By David D'Arcy
Chop Shop takes us into the streets of Willett's Point, a section of Queens behind Shea Stadium that you might not know unless you steal cars or have tried to get one fixed cheaply. Ramin Bahrani's second feature (after his much-praised Man Push Cart, 2005) looks at life on these streets through the character of Alejandro (Alejandro Polanco), a kid of 12 who scavenges a living off the neighborhood of garages and struggles to make a life for his older sister, 16, Isamar (Isamar Gonzalez).
These streets look as mean as anything in Scorsese - the primitive conditions make you think of Gangs of New York rather than anything as clean as Mean Streets or Taxi Driver - yet the film reveals a community of all sorts of businesses that find a harmony in near-anarchy. This could be a place where roads are unpaved and the police don't venture much. An orphan, Alejandro is a relatively lucky kid, enterprising enough to find a job and a place to live, and to stay a step a head of the predators who prey on these street kids.
Chop Shop is not a documentary, but thanks to intrepid camerawork weaving through the site by Michael Simmonds, it has a tactile grasp of what everyday business is like in Willett's Point, as the cars pile in and out on unpaved roads. Crucial here is the gritty sound of the place, where the noise from the cars, the subway, and the LaGuardia-bound airplanes overhead grinds and rumbles on endlessly.
The atmosphere is on target in Bahrani's film. I know Willett's Point from spending time there 20 years ago, researching a story about merchants for National Public Radio when the place was threatened with demolition after Donald Trump and Mario Cuomo concocted a plan to put a new stadium there. Like so much of what displaces real people, this amounted to a trophy project for a few zillionaires and their politician friends.
The place is still endangered by schemes for new projects there - most recently, Mike Bloomberg targeted the site for an Olympic venue. More immediately, its people and their subsistence are endangered. In Alejandro, Bahrani and the plucky Alejandro Polanco have found a balance between the indifferent practicality of street poverty and the young boy's dedication to his sister, without an ounce of sentimentality, bounced around by the cars. It's a cinematic image of the proverbial school of hard knocks, where freedom is often the freedom to wash another windshield. Yet there's something tricky here in assuming that this is universal, even if Willet's Point looks like comparable places in Mexico or Egypt, and the place is filled with immigrants. Alejandro is atypical. Kids are not this enterprising.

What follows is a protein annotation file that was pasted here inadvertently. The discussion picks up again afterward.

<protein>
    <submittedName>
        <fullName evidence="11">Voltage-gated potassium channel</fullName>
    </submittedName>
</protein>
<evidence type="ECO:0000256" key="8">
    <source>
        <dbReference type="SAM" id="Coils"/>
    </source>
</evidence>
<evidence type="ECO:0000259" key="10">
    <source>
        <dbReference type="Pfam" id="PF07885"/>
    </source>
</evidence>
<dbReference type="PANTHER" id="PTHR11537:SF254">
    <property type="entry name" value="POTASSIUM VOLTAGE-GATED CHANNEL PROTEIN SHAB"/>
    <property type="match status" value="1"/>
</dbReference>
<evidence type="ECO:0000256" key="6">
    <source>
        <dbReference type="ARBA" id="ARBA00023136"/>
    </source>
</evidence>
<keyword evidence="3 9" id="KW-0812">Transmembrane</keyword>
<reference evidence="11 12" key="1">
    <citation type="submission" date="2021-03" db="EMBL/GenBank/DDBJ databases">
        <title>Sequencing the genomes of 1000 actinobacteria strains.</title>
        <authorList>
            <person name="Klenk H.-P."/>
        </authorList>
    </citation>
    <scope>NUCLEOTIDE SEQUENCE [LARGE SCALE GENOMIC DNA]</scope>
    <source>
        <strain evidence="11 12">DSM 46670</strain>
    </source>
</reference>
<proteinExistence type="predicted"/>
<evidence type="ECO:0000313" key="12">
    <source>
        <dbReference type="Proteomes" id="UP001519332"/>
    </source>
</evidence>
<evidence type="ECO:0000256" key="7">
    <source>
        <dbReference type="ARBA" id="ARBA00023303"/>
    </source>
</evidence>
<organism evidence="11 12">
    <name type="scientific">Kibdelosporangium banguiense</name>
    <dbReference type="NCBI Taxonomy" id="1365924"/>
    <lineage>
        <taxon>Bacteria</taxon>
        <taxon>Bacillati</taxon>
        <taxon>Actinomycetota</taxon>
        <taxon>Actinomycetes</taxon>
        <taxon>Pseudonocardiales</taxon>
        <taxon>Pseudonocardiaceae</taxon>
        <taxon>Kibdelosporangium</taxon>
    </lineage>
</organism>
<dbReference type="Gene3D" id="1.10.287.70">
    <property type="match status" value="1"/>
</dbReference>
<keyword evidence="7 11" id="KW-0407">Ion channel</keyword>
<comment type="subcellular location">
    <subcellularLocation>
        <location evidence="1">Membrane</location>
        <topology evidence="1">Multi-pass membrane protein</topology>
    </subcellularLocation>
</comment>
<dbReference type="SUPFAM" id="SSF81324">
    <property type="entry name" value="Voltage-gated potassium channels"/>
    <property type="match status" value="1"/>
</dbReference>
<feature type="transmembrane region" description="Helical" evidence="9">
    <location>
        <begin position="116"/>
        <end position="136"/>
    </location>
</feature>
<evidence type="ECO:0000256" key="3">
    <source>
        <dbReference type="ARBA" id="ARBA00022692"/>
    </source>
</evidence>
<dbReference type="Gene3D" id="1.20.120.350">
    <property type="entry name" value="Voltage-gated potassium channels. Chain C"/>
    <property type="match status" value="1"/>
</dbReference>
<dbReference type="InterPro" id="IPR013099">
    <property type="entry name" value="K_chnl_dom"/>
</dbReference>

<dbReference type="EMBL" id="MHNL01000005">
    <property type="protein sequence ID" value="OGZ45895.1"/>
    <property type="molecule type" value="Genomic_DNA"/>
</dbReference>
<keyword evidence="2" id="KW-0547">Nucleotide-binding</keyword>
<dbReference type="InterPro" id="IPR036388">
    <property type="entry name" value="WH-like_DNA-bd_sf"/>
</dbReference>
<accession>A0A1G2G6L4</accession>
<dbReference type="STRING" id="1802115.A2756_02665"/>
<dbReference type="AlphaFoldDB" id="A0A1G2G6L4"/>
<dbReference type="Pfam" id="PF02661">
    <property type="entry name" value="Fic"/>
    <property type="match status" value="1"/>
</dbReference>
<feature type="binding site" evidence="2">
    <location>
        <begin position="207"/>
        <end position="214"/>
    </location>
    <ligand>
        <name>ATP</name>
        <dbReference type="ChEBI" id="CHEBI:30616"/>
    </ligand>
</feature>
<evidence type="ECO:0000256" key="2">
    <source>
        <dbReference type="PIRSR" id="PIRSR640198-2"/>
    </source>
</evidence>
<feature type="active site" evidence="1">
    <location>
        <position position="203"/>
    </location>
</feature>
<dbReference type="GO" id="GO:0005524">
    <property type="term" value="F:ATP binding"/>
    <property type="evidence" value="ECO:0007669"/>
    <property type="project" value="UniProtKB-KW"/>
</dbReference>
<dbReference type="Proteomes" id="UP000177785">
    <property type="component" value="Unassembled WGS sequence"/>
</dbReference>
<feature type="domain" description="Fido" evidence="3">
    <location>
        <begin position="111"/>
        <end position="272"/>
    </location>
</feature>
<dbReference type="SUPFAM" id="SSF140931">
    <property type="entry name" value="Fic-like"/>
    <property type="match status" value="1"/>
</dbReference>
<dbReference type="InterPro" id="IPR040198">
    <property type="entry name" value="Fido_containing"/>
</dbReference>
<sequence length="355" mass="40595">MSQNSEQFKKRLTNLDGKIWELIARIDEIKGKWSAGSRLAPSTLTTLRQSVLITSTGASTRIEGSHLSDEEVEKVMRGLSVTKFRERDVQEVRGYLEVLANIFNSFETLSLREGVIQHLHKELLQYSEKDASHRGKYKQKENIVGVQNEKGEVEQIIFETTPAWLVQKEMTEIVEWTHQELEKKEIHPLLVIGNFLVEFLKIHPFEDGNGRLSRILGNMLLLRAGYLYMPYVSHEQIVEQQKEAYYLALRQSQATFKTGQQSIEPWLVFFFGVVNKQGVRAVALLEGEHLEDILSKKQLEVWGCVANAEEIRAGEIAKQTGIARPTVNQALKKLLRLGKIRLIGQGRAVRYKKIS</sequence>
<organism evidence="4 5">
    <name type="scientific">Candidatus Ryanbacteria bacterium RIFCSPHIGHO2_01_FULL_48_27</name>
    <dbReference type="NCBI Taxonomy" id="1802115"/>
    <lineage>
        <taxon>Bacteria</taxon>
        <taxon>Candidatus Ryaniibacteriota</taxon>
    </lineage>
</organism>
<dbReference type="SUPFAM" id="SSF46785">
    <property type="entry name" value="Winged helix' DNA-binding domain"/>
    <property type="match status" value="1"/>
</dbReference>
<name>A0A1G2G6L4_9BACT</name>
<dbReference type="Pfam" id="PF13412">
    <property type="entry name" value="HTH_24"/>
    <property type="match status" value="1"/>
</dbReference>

Both of Bahrani's features are stories of the streets. In Man Push Cart, a Pakistani immigrant (who defies every stereotype) pushes a cart like Sisyphus through the caverns of lower Manhattan, less violent than Los Olvidados or Pixote, less cloying than Oliver Twist and the Disney clones of it.
Don't expect a happy ending. Don't even expect an ending here, but the absence of an ending is the presumption of some hope for these characters.
I recently spoke with Ramin Bahrani in New York.
Did you approach this film any differently than you did Man Push Cart?
Along with the cinematographer, Michael Simmonds, we wanted to be less present as filmmakers. We wanted to erase ourselves and not be as visible as we felt we were in Man Push Cart. We really wanted the camera to be not noticeable. It is not a Dardenne Brothers, violent shaky camera, and there's also an incredibly complicated mise en scene, with blocking that the actors were doing 30 times in a row. But you don't really feel the camera. You don't really notice that suddenly it's gone from a one-shot to a two-shot, to an over-the-shoulder, and then turned into another wide shot. It just kind of feels like some stuff happened.
After the screening in Cannes, Abbas Kiarostami told me that he loved the mise en scene - he said he was impressed by it. He said it felt like an accident to him. And he said it felt "like a loose shirt dangling on my body."
For what audience did you make this film?
I'm hoping that kids are going to watch the film. The idea first came into my head in Cannes, when the screening ended and Atom Egoyan was there, praising the film, and he said that he wanted his son to see the film, who was around Alejandro's age, and he told me, "If you have a smart distributor, he will make sure that kids can see this film." I think it might be great for kids who aren't living in the situation that Alejandro is, who actually have more at their disposal socially and economically, it may prove enlightening to them.